Category Archives: Attitude

Loyalty can be rewarding

In a day an age where upward mobility and career growth are characterized by jumping ship and changing jobs every two years, its pretty amazing to read about the few exceptions, notably one Dolf van den Brink of Heineken.



Passion trumps Experience

CVs are important.  Street cred and what you’ve done is valuable.  Wait no, they define you.

But if you don’t care about what you do, you won’t be successful at it.  You can manage the hell out of something and work tirelessly.  But if you aren’t passionate about what it is you do, your results will show it…for they will be but mediocrity.

For a good read on the value of Founders in a Startup even after the big boys come in to run things, check out –

Watch A Teacher Make Her 3rd-Grade Kids Hate Each Other For The Best Reason Imaginable

OMG. I wish I had seen this in school. Amazing teacher. This type of education should be brought back into institutions.

Little River School Online

images“I saw this video in college, and I immediately changed my major. The payoff at the end is brilliant and a perfect metaphor for what we deal with and face every day in our society. Like “Catcher in the Rye” is to high school students, this is part of your Upworthy required reading.

1:30: This teacher begins a study that will be talked about for 40 years.
3:00: She re-creates segregation and racism in her classroom.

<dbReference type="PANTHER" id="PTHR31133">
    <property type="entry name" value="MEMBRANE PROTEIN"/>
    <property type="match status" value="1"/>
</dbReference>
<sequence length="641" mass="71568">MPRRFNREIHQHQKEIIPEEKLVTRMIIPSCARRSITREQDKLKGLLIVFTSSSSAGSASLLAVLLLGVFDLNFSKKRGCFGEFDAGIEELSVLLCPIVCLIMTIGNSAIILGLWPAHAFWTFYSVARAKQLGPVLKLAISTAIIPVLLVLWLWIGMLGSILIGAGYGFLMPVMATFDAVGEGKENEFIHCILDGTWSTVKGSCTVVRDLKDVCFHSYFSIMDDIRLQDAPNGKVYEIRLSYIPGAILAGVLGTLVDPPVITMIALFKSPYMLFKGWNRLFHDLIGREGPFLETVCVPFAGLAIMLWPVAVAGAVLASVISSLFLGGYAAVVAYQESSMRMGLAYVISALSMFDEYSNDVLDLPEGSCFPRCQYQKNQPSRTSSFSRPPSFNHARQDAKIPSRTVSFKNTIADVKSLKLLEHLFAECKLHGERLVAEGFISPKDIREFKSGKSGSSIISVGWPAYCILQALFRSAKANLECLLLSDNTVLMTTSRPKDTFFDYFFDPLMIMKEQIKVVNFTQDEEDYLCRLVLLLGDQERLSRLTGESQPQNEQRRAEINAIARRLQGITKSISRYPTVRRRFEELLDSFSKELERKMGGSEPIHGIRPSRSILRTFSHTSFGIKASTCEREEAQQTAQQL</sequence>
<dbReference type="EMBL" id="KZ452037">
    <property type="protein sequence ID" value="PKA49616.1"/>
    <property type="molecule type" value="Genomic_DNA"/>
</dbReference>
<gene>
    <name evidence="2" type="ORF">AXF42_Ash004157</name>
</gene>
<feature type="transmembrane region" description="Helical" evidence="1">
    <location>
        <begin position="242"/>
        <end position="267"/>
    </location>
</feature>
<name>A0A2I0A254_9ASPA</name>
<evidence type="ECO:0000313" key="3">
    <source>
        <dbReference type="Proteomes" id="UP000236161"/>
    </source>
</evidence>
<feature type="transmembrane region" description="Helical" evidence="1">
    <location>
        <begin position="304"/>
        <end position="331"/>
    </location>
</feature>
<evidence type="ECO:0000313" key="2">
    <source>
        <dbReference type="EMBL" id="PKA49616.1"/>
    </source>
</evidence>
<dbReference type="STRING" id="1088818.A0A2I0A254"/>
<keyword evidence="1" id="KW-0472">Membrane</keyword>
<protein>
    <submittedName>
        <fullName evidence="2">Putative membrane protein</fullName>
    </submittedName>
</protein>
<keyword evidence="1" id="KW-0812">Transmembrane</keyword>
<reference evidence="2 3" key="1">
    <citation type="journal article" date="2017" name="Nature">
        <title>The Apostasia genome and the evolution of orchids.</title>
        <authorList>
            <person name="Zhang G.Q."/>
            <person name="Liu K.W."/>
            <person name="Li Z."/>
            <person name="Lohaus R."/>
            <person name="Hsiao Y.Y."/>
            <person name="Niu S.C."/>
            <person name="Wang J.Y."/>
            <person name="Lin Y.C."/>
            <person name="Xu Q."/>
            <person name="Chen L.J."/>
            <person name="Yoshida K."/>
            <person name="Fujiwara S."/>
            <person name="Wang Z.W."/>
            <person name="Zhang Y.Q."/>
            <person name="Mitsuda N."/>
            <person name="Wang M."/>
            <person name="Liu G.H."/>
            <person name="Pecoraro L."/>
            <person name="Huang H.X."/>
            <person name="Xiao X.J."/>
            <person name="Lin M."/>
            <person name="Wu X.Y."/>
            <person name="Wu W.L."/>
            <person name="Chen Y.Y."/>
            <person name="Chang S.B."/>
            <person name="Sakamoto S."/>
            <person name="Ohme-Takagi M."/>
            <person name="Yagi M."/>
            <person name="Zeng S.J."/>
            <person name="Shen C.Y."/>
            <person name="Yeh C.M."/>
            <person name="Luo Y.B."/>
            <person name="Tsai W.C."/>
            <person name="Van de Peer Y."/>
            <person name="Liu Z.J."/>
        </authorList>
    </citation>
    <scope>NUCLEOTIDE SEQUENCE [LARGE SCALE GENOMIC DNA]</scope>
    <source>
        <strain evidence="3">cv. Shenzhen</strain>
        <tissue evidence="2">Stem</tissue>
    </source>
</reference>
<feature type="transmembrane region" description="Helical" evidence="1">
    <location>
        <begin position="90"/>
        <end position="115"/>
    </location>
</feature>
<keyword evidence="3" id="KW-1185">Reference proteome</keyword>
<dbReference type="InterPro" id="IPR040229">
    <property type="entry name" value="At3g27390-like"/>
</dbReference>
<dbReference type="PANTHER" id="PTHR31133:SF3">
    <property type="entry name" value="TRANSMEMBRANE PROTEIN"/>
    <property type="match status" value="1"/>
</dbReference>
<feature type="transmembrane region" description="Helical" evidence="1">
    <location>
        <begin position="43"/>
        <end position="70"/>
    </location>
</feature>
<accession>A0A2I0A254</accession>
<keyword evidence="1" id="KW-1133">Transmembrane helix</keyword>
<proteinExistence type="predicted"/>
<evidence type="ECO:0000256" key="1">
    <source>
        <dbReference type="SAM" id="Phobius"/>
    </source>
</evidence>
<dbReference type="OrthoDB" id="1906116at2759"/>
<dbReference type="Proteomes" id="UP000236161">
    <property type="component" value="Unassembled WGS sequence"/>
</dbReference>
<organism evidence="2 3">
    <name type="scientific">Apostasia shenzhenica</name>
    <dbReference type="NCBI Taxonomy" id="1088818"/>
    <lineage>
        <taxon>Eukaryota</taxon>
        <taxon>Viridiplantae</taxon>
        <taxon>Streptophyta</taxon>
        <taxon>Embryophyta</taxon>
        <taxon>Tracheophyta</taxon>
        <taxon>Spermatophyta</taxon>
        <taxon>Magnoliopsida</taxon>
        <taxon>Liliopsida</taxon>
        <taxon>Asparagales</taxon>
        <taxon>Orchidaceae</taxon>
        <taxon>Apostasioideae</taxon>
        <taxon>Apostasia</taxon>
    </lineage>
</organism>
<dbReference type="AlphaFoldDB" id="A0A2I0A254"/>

7:45: Mrs. Elliott flips the entire class on their heads.
10:00 Jane Elliot makes the most profound discovery about us all
11:43: The students learn something that the world is still struggling to.
There are too many great moments to point out. Just watch.” – Rafael Casal from

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What is change?

The following are thoughts reflecting my impressions after reading Penelope Trunk’s latest.

What is change?   What is progress?  Does progress mean we stop worrying about things that are currently stressing us out?  Or does it simply mean that we start worrying about things that we don’t consider yet to be stressing us out?

In Penelope’s article, she says that you can stop worrying about bad grades, poor communication skills, sketchy backgrounds, and reading online negatively affecting your job application.  The key is to identify a way to stand out and differentiate yourself from the pool of applicants.

But when unemployment is high, does it matter?  Unless you have specialized skills, how do you differentiate yourself?  At the end of the day, unless you know someone, an employer evaluates your application based on a cover letter and a resume.  When I review resumes, I rarely review anything more than the skills someone has.  In fact, most of the resume leg work is handled for me by HR.  The mere fact that I speak to you means you have an honest to god shot at the job.  But then, it comes entirely down to communication skills.  Can you do the job?  Can you communicate with your peers, subordinates and superiors?  If you can’t demonstrate those skills in a 30-60 minute interview, it doesn’t matter what capabilities you have on paper.  I don’t believe you can do the job.

Note, I’m considering the job you’re looking for is in product management so the lens I look at may be different than what Penelope was talking about.

Startup Lessons – Raising Funds

Steve Blank recently blogged about Fund Raising is a Means Not an End.  It was thought provoking.

I’ve been involved in 4 startups now, 2 of which were boot strapped by either angels or customers and 2 that were VC backed.  Of the angel funded, 1 is still limping along trying to work towards scalable growth and the other was acquired due to strong customer revenues.  Of the VC backed, one was fire sold to a bigger company so the VCs could recoup some of their investment.  The other is doing great 🙂 but that’s a different topic that I won’t dig into.